Internal View Of Esophagus

Internal View Of Esophagus

The esophagus is also referred to as the gullet. In the entire alimentary canal, the esophagus is the narrowest tube. The diameter is the minimum at the beginning of the esophagus and at the juncture where it gains entry into the diaphragm and proceeds towards the stomach via the same. The entire tube is estimated to be around twenty-three to twenty-five centimeters in length, stretching from the oral cavity to the stomach.

The esophagus commences from the lower edge of the cricoid cartilage in the neck, right opposite the sixth cervical vertebra. Moving forward from the front of the backbone via the superior and posterior mediastina, the esophagus pierces through the diaphragm to gain entry into the abdominal cavity. The termination point of the esophagus is the cardiac orifice of the stomach that is located opposite to the eleventh thoracic vertebra. During this entire pathway, the esophagus moves vertically except for two segments, where it takes a minor curve.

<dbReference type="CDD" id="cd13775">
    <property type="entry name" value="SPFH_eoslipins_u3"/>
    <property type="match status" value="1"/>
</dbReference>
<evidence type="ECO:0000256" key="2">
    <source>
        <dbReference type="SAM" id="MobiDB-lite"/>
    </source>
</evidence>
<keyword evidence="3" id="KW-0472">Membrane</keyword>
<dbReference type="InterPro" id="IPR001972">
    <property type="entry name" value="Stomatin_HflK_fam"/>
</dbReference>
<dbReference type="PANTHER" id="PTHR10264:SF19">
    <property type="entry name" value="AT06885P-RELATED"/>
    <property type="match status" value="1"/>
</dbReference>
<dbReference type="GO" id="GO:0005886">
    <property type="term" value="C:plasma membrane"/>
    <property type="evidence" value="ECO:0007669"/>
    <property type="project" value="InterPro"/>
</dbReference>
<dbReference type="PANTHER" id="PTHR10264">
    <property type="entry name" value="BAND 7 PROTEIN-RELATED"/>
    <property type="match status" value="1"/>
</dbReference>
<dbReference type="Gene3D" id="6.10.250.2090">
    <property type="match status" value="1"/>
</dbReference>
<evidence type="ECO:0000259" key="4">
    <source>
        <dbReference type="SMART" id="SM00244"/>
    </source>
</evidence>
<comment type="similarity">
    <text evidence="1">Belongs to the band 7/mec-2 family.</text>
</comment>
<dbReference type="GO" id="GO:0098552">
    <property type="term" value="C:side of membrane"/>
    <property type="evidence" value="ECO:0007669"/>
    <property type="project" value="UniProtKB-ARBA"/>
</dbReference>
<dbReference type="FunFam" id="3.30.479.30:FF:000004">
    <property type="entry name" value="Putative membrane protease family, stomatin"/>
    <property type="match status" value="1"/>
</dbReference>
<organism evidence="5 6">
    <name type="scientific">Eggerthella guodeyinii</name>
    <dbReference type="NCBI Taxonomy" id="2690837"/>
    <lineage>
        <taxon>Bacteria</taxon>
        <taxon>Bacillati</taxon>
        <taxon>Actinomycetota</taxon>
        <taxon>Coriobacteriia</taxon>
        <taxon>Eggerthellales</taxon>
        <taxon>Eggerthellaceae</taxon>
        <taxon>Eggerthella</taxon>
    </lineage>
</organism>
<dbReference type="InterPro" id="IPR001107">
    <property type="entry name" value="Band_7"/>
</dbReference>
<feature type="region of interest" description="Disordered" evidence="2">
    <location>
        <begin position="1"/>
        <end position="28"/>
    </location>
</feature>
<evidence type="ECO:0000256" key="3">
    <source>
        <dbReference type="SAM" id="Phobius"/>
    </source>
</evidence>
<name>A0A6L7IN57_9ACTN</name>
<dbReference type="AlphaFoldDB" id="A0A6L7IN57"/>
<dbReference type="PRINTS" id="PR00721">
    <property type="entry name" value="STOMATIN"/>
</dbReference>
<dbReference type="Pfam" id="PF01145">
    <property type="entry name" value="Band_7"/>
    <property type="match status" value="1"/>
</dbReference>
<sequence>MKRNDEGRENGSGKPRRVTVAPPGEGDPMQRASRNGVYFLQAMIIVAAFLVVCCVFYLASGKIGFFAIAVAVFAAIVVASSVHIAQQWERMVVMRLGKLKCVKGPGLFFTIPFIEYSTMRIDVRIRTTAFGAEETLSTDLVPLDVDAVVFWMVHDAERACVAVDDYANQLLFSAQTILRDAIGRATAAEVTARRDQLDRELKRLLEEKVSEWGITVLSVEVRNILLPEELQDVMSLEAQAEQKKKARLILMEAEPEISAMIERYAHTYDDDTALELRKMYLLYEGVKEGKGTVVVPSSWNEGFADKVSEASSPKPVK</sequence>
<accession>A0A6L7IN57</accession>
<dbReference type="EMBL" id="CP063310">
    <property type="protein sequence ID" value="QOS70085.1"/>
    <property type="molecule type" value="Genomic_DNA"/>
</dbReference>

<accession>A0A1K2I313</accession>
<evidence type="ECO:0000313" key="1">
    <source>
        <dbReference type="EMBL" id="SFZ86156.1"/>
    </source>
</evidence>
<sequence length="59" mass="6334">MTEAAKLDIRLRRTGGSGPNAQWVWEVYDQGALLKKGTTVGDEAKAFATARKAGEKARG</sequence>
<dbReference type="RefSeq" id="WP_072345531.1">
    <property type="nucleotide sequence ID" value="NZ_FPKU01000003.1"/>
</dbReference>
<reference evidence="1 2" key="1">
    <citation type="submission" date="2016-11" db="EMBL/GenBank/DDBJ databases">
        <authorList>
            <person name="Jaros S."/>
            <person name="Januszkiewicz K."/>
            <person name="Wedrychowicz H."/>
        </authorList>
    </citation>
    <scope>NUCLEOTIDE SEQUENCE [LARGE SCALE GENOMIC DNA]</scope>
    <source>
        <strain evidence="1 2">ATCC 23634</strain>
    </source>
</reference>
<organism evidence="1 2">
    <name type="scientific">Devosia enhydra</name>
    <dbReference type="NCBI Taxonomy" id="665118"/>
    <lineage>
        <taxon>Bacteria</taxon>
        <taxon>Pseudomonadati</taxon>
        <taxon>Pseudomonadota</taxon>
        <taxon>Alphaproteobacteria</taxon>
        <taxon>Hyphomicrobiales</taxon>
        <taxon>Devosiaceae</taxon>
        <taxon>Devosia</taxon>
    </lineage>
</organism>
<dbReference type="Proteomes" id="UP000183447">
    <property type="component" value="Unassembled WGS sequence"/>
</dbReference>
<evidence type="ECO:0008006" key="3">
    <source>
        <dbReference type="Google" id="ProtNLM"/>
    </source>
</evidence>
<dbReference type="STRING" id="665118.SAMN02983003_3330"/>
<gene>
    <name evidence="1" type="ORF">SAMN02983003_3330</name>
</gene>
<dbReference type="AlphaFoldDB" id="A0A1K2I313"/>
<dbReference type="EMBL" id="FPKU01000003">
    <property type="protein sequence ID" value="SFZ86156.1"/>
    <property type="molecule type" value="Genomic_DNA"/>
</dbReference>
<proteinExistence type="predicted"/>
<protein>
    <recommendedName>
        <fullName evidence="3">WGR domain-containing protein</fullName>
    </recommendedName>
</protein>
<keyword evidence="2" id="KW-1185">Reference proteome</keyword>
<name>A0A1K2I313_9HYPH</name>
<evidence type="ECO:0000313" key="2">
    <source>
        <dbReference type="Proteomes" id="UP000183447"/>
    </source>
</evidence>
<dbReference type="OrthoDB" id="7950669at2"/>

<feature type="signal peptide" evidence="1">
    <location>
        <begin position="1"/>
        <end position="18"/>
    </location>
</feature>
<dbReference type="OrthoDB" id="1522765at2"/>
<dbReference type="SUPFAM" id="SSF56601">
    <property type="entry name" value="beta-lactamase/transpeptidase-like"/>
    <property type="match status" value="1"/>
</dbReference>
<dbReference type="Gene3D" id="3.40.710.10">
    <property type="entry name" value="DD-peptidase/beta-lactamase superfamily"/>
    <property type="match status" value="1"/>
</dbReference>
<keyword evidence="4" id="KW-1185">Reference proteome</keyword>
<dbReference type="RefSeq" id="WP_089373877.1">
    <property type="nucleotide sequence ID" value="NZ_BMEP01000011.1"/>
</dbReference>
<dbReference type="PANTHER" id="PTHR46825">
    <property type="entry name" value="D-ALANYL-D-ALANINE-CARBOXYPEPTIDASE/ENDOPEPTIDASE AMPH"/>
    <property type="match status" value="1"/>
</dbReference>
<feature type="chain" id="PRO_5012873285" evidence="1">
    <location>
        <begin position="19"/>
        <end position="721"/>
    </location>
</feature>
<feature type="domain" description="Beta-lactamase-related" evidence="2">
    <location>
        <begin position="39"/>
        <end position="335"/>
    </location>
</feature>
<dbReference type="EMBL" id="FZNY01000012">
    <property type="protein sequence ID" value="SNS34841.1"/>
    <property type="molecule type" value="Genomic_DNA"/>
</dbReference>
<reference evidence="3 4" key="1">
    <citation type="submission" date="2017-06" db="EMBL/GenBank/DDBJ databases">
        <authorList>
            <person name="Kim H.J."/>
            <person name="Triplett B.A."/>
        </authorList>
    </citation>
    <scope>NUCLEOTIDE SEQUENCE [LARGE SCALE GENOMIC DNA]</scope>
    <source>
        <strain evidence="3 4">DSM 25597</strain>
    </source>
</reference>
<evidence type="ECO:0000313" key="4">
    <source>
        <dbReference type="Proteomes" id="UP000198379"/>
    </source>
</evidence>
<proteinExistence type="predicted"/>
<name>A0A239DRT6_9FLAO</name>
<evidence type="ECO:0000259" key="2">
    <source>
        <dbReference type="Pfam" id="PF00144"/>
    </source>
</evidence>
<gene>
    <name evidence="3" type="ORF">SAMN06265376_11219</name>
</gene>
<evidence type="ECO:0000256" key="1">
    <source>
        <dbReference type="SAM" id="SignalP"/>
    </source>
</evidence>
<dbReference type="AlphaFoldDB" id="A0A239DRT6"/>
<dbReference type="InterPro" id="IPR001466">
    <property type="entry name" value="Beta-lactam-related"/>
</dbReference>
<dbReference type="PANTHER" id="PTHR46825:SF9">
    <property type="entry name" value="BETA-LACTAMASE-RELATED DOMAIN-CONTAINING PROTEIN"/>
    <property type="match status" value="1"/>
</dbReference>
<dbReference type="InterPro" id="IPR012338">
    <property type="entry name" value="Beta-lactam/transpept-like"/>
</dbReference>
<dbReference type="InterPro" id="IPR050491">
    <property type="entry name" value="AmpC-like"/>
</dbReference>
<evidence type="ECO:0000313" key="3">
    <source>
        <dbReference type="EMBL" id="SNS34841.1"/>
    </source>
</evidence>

The esophagus is coated by the external or fibrous coat, muscular coat, submucous or areolar coat, and internal or mucous coat. The muscular coat in turn comprises of external longitudinal fibers and internal circular fibers.of blood vessels, nerves, and mucous glands. The mucous coat is red in color towards the beginning, with the coloration fading off below. This coat is lined by stratified squamous epithelial cells and also demonstrates the presence of small papillæ. A minor complex of racemose glands forms the esophageal glands that are located in the submucous tissue.   

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Internal View Of Esophagus